The application can be partitioned according to the “spreading the load principle” by allocating the lower MIPS functions requiring custom software functionality onto the DSP cores, allocating the low complexity software functions with high MIPS requirements onto the baseband hardware accelerator, and spreading the packet processing Ethernet processing onto the microcoded network accelerator.
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Figure 21. An embedded SoC containing DSP cores, a baseband accelerator, and a network accelerator used to partition a real-time application
Guidelines for using principles of analysis:
*Apply the principles to software components that are critical to performance
Use performance models or benchmarking to quantify the effect of improvements on the overall performance to ensure that improvements are consistent
*Apply the principles until you comply with well defined performance objectives
*Confirm that performance objectives are realistic and that it is cost effective to achieve them
*Create a customized list of examples of each of the principles that is specific to your application domain. Publicize this list so others in your domain may benefit
Document and explain performance improvements using the principles so others on the development team can also gain knowledge in these areas
Performance patterns and anti-patterns
A software pattern is a common solution to a problem that occurs in many different contexts - that is, a general reusable solution to a commonly occurring problem within a given context in software design. A software pattern is not a completely finished design. Think of it as a template for how to solve a problem that can be used in many different situations. Patterns are considered formalized best practices that the programmer must implement themselves in the application. Software patterns draws on best practices in industry.
Performance patterns are at a higher level of abstraction than a design pattern. Here are a few performance patterns proposed by Smith and Williams :
Fast path: This performance pattern is used to reduce the amount of processing for dominant workloads. The classic example of this is the default withdrawal in an ATM machine. Rather than forcing the user through a number of selections for this common function, just give them an opportunity to go right to the common request.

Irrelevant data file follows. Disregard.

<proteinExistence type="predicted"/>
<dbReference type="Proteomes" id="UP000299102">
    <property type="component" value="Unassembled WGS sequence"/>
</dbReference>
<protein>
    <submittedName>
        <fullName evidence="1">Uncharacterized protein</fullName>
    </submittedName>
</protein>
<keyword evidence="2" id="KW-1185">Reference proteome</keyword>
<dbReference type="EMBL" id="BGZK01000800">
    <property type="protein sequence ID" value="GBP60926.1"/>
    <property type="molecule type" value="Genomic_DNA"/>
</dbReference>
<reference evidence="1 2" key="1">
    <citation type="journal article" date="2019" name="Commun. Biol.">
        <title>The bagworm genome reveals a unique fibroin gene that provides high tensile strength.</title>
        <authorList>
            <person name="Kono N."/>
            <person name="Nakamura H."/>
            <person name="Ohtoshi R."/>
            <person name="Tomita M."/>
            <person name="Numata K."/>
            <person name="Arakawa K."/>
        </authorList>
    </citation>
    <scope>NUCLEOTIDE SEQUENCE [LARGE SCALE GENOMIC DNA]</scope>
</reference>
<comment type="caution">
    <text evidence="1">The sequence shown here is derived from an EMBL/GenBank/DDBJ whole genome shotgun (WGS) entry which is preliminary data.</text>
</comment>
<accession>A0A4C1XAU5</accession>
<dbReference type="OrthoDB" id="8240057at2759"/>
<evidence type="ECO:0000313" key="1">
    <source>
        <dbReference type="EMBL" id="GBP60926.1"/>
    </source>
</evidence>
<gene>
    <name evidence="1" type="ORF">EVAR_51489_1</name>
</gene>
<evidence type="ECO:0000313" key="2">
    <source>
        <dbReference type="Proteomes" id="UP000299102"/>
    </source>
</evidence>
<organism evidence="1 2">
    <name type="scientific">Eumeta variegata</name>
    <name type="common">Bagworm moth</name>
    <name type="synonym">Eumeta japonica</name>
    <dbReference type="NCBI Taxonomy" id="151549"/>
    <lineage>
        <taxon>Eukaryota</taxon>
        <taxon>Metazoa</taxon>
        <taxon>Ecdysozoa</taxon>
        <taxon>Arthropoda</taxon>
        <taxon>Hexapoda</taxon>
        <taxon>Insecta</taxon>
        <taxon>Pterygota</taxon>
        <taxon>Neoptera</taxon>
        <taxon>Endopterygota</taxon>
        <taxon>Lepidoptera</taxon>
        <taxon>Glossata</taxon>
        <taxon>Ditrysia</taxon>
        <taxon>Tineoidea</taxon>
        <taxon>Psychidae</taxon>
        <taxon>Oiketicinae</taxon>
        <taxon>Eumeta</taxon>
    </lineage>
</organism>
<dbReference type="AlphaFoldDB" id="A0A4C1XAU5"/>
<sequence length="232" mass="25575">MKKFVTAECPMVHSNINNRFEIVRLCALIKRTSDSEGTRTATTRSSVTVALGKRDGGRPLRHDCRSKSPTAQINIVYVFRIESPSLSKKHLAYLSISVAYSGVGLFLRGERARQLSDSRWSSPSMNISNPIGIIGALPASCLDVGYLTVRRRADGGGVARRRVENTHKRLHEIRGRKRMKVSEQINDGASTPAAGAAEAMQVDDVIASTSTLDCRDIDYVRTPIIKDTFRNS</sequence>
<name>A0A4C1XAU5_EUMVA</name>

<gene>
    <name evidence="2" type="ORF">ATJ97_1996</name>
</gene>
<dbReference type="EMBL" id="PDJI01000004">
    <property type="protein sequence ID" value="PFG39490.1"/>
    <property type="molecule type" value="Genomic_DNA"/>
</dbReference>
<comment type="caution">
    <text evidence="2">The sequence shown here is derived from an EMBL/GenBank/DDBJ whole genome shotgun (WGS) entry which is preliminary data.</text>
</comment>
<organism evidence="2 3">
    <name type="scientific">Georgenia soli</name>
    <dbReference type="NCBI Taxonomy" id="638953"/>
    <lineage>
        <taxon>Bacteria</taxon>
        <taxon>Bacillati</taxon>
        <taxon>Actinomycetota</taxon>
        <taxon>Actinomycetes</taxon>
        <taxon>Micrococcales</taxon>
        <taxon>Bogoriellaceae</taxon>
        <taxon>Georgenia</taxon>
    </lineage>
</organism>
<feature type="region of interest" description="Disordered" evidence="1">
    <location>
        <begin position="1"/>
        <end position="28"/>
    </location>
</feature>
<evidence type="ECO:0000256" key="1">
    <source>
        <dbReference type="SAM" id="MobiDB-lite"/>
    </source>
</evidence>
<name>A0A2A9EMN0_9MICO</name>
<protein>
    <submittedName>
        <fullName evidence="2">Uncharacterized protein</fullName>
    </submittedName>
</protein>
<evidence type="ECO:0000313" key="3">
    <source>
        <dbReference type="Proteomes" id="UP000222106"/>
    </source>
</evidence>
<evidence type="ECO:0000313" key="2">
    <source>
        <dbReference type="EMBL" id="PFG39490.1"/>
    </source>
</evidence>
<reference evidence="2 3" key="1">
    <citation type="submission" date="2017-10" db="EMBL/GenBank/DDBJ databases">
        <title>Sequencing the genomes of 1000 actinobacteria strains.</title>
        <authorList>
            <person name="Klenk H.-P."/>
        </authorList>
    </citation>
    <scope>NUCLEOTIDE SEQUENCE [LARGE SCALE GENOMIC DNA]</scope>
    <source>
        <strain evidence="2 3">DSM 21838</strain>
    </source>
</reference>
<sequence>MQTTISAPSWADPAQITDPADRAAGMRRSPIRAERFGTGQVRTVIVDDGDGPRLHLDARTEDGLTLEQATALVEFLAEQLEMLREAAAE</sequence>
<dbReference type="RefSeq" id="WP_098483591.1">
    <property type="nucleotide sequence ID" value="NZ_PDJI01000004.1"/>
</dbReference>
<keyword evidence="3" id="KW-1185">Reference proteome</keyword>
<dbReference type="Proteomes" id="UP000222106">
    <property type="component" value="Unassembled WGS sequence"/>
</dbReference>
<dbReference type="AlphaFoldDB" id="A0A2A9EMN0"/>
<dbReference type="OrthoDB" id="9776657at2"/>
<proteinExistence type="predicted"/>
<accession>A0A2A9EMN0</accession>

First things first: This performance pattern focuses on prioritizing processing tasks to ensure that important tasks are completed and least important tasks are omitted if necessary. Embedded scheduling techniques include both static and dynamic priorities. The proper scheduling techniques depend on the application. Embedded systems generally demonstrate bursty behavior that could lead to temporary overload. These overload conditions must be managed properly.
One common approach is to use Rate Monotonic Analysis (RMA) and Rate Monotonic Scheduling (RMS) as a scheduling technique when multiple tasks must be completed. The goal is to gracefully degrade and gracefully improve under overload conditions. Rate-monotonic scheduling is a scheduling algorithm used in real-time systems (usually supported in a RTOS) with a static-priority scheduling algorithm. The static priorities are assigned on the basis of the cycle duration of the job. The shorter the cycle duration is, the higher is the job's priority. The RTOS that incorporates this algorithm is generally preemptive and has deterministic guarantees as it relates to response times. Rate monotonic analysis is used in conjunction with those systems to provide scheduling guarantees for embedded applications.